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  • Falling into Cape Clear Island
  • John Kinsella (bio)

You are walking briskly back down Ardmanagh Road toward Anchor Lodge, A driving wind over your shoulder picking up traces of copper from the heights, When you are lifted by a gust and carried over Schull Harbour out into the bay, Falling into Cape Clear Island from the foot of the Old Red Sandstone range.

Distance is nothing as vertigo unravels space, seams unthread from stone, A dark sky suddenly clear, macadam soft as wet peat, a fish at your ear; Feeling unwell, this is how you piece it all back together, draw on “flying dreams,” Falling into Cape Clear Island from the foot of the Old Red Sandstone range.

You might fall all the way to Jam Tree Gully, a trick of curvature, logic of sphere, But it’s outside imagining, your feet looking for immediate traction, the fear; Off a school vocabulary list, you lift sa bhaile, which is where you will land, Falling into Cape Clear Island from the foot of the Old Red Sandstone range.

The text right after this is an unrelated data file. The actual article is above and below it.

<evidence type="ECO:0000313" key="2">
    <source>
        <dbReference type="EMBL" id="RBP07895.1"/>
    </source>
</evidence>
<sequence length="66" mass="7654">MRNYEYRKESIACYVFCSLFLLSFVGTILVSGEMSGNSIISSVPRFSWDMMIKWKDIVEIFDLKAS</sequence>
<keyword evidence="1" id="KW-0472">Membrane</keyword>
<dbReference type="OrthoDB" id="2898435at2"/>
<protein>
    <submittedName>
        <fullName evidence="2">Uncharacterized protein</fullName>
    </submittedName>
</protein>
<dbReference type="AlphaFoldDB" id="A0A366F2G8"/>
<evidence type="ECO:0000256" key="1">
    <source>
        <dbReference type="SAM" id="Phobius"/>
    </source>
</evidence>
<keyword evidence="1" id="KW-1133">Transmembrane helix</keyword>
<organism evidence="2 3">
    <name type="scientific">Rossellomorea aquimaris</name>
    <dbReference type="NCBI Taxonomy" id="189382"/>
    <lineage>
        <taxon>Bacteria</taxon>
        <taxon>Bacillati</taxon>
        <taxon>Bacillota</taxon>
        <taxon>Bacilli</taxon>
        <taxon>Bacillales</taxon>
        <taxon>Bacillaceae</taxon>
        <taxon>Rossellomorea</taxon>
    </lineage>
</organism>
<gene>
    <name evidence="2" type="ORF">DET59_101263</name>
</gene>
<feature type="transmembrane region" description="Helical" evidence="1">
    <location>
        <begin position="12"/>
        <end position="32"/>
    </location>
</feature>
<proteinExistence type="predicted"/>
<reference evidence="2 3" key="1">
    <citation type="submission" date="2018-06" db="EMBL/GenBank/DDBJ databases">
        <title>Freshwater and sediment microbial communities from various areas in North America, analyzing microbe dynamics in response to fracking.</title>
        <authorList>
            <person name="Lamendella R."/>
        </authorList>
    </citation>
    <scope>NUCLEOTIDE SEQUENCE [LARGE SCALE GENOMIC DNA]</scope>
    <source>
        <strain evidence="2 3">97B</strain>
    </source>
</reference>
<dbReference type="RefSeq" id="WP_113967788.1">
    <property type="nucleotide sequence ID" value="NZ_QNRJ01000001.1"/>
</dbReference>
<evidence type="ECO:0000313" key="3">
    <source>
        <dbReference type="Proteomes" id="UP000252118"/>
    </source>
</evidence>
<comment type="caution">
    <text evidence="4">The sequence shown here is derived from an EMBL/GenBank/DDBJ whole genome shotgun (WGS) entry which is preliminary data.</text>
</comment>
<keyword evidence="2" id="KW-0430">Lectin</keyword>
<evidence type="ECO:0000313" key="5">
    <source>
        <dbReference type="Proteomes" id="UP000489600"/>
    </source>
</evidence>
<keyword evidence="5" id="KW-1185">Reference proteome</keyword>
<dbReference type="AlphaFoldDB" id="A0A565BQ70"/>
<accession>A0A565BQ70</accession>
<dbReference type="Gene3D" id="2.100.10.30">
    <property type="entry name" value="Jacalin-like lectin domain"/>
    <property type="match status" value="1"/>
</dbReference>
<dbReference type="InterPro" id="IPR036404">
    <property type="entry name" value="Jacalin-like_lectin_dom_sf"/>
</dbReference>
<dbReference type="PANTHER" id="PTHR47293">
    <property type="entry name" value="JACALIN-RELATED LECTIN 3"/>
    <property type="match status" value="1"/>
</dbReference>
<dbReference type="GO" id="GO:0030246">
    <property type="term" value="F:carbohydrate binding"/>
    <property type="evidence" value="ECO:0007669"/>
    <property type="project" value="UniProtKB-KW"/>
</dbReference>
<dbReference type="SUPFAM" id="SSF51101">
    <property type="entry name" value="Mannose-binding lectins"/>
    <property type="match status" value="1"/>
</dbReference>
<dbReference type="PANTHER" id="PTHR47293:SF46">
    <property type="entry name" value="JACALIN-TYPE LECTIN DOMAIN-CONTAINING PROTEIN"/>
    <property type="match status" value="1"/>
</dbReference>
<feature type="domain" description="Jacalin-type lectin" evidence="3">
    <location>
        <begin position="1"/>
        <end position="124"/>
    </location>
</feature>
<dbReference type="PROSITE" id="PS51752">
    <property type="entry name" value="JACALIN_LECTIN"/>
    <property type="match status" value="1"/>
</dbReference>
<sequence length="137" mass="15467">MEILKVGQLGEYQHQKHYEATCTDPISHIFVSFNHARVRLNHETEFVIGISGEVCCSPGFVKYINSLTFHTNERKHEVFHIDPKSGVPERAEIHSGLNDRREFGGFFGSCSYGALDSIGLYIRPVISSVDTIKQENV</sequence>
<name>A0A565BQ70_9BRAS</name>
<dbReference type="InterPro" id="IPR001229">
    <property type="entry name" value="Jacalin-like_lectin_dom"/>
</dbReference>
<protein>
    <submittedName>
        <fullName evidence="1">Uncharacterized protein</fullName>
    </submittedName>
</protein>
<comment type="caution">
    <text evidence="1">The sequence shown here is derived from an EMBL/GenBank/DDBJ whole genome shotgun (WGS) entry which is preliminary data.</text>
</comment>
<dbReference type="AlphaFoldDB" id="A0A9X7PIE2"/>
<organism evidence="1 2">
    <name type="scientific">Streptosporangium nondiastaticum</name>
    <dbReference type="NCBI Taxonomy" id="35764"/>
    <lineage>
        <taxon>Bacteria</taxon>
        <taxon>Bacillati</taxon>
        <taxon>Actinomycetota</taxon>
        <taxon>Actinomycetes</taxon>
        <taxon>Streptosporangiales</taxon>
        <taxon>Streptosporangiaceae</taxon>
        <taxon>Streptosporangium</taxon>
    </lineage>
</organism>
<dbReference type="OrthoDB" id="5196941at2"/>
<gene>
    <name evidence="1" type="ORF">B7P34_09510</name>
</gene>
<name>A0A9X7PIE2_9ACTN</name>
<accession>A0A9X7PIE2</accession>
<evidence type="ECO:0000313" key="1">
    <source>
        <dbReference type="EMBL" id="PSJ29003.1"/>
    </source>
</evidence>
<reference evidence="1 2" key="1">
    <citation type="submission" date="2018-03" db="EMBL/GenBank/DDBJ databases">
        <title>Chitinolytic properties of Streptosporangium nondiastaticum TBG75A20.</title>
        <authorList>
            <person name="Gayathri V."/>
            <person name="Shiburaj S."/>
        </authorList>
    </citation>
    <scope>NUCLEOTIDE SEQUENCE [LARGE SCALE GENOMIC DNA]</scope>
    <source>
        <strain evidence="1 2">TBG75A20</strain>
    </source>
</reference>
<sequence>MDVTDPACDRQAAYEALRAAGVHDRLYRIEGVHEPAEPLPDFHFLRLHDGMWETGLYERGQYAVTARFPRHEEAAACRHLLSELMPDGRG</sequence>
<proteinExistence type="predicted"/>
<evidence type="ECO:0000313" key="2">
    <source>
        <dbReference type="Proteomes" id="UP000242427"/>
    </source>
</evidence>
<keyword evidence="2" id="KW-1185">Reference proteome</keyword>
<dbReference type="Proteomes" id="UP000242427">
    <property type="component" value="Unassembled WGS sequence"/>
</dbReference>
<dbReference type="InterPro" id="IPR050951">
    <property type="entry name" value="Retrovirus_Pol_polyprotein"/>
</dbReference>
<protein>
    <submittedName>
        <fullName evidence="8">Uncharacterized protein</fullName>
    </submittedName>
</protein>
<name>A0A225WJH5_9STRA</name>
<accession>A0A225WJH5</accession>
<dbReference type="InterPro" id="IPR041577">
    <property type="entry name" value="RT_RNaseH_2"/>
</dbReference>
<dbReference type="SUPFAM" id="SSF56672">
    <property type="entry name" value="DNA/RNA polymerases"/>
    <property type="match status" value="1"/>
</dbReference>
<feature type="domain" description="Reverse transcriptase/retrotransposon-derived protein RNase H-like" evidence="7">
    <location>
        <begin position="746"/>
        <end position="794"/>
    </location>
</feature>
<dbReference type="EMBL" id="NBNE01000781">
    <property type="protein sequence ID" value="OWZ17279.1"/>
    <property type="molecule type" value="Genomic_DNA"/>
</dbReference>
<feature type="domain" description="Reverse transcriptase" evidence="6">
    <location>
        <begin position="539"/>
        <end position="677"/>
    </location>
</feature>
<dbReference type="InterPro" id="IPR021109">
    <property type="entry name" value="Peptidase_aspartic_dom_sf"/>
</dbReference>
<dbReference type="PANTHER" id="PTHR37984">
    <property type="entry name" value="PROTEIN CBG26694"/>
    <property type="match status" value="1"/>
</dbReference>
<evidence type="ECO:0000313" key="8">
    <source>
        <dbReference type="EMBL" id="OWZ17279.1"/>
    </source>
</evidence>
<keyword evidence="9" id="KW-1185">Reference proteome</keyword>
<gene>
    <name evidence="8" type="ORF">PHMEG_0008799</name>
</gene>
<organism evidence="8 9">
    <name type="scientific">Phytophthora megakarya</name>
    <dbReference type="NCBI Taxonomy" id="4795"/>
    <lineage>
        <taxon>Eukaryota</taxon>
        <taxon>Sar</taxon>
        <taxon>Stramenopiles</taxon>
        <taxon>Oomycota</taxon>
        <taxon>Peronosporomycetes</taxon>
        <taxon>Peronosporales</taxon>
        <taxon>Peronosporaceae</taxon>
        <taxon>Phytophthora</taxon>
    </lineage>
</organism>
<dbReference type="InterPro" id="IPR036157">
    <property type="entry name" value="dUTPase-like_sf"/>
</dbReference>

Not long after takeoff you gain a bird’s-eye view of a slate cottage, broken Down to chimney and two walls, and witness a crown of moss and ferns, self- Sufficient as much as anywhere else, and you transfer this knowledge to speech, Falling into Cape Clear Island from the foot of the Old Red Sandstone range.

So, exclaiming as you sweep over the water, Mount Gabriel your ceiling, You become ash on the wind, cryo-burnt offering, scattered to the here and now; But heritage has set you this launch place, appointed this unknown drop zone, Falling into Cape Clear Island from the foot of the Old Red Sandstone range. [End Page 56]

John Kinsella

john kinsella’s most recent book of poetry is Jam Tree Gully. He is a professorial research fellow at the University of Western Australia, professor of sustainability and literature at Curtin University, and a fellow of Churchill College, Cambridge University.

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Additional Information

ISSN
2168-5541
Print ISSN
0038-4534
Pages
p. 56
Launched on MUSE
2015-01-24
Open Access
No
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